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Development of an assay for the quantitative determination of the white fish content of commercial products.
Project Code: Q01051
Central Science Laboratory
Hird, H ;
Food and Environment Research Agency, Sand Hutton, York YO41 1LZ
Central Science Laboratory
1. The aim of the project was to develop an assay that would allow the accurate
detection and quantification of cod or haddock in food products. The basis of the assay was the hypothesis that the weight of fish tissue would correlate closely with the copy number of a single copy genomic gene and the variation in this measurement would be equal or less than the variation in the nitrogen content of the same tissue. If the hypothesis was proved the project would move to a second phase where an assay to identify and quantify cod or haddock in a complex food product would be developed.
2. The hypothesis was tested by comparing the nitrogen content and copy number of 10 cod and 10 haddoc July ‘01, October ‘01 and January ‘02.
3. Statistical analysis of the data was performed using a nested ANOVA, where the individual data sets were subjected to an estimation of the relative uncertainty associated with the use of the measurement method. The measurement of uncertainty (MU) associated with the analysis of the cod nitrogen, and the haddock copy number and nitrogen showed similar uncertainty (13, 15 and 14% respectively). However, the measurement of cod copy number was much smaller (5%). The variation associated with sampling and analysis of DNA in cod and haddock are approximately equal. The low measurement uncertainty associated with DNA from cod appeared to be due to lower variation between fish and season-ground compared to haddock.
4. On the basis of the initial results and after consultation with the project officers the project was adapted to the development of Taqman based assays for cod and haddock, a strategy more likely to produce a quantitative method than the one proposed in the ROAME.
5. Taqman primer and probe sets were designed to be specific for cod or haddock. Unfortunately the cod primer and probe sets failed to efficiently Page 3 of 55 amplify cod DNA but were subsequently found to amplify cod cDNA in an rtPCR reaction. This indicated that the cod sequence in the NCBI data base is not appropriate for the cod caught in the North East Atlantic and the North Sea.
6. A primer and probe set specific for haddock was optimised for primer length and concentration, and cycling conditions.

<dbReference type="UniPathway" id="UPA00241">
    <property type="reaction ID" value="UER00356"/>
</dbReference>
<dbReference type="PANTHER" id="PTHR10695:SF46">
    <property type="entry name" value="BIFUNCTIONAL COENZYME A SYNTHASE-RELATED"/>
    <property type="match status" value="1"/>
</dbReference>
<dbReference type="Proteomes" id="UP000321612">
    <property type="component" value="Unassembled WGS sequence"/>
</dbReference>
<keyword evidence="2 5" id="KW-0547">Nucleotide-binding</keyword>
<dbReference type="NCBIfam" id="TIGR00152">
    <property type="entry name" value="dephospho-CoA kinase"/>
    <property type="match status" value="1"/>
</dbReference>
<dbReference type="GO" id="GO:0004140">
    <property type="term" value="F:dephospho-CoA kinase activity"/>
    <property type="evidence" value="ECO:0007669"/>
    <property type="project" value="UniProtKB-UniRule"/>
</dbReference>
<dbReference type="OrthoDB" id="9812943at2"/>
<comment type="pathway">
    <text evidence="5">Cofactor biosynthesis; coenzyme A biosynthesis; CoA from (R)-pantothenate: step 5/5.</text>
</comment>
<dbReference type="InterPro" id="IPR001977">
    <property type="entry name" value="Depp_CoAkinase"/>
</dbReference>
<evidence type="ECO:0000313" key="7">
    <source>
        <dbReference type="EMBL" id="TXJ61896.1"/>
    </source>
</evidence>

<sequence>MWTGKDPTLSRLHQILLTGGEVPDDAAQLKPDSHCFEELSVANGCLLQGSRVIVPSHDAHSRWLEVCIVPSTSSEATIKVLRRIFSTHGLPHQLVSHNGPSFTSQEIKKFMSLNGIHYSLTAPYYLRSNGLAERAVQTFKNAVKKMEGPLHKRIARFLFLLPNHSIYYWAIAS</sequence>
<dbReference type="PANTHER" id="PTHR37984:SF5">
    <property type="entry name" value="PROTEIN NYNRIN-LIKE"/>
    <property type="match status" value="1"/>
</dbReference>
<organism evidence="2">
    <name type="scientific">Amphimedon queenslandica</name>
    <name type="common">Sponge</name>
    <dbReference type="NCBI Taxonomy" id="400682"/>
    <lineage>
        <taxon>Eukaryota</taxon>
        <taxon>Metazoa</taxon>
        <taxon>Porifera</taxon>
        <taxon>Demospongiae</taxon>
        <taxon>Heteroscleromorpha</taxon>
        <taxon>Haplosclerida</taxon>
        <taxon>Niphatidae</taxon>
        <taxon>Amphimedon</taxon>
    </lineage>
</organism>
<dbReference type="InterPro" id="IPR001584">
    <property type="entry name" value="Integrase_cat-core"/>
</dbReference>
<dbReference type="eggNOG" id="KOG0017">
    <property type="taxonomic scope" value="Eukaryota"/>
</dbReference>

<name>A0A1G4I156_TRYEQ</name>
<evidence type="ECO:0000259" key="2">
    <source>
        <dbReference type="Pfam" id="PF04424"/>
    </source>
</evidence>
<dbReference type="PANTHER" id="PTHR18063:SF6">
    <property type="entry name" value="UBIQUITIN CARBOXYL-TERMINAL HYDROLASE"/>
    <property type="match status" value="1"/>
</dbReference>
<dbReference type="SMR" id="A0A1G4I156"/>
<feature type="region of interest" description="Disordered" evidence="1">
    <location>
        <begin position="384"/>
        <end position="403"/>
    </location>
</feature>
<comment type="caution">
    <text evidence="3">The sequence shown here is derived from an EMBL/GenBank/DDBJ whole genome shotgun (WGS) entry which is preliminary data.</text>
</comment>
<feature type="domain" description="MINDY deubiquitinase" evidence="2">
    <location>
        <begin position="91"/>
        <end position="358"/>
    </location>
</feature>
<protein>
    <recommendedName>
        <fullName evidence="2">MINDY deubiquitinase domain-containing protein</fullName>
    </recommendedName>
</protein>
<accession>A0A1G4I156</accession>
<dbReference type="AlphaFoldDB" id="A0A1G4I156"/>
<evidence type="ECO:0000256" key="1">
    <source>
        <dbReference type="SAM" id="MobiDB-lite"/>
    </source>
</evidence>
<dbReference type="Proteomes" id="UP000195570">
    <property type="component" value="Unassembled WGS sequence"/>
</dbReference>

7. A supermarket shelf survey of popular products was conducted to ascertain the level of heat processing of the fish incorporated into complex seafood products. The survey found that the fish in commercial products was either raw or heavily processed.
8. The limit of detection of the haddock primer and probe set was assessed using dilutions of haddock template DNA in water and was determined to be a dilution of 10 linear portion of the dilution curve was also at a dilution of 10
9. The effect of processing on the quality of DNA was assessed using DNA extracted from haddock tissue which had been poached, autoclaved, or left raw. There was no significant difference between poached and untreated haddock tissue, however, degradation the DNA by the heat and pressure was evident for autoclaved haddock.
10. Fish tissue in commercial products is either lightly cooked or raw, or highly processed. The closeness of the untreated and poached results indicate that this assay would be applicable to raw or lightly processed food products, but would not however be applicable to highly processed products, other than for haddock identification.
11. Samples were prepared to examine the matrix effects associated with complex food products. Haddock tissue was added in varying quantities to the following matrices: white sauce for lasagne, breadcrumbs from turkey escalopes, cod or Page 4 of 55 water at 90, 75, 50, 25, 10 and 0%. The standard curves show no marked matrix effects at 90, 75, 50 and 25% haddock, however at the 10% level there were statistically significant effects of matrix. The standard curve was found to be relatively flat and therefore inaccurate at low percentages of haddock.
12. Model samples were prepared by spiking commercial products, including high fat, high carbohydrate, high DNA and acidic matrices, with known quantities of haddock tissue. The DNA was then extracted and analysed using the optimised conditions for the haddock primer and probe set. The samples were quantified against a standard curve of haddock in water, since matrix effects had been previously shown to be statistically insignificant above 10% haddock. The calculated percentages are given in Table 3 and appear to be very different from the known haddock composition. The apparent inaccuracy of the calculated percentage does not agree with the data found for matrix effects. These samples were, however, particularly challenging and in hindsight, did not reflect the range of commercial samples which contain fish.
13. In conclusion, an assay specific for haddock which is suitable for quantitation of haddock in raw fish or lightly processed products has been optimised. This assay is now ready for full validation using commercial products.
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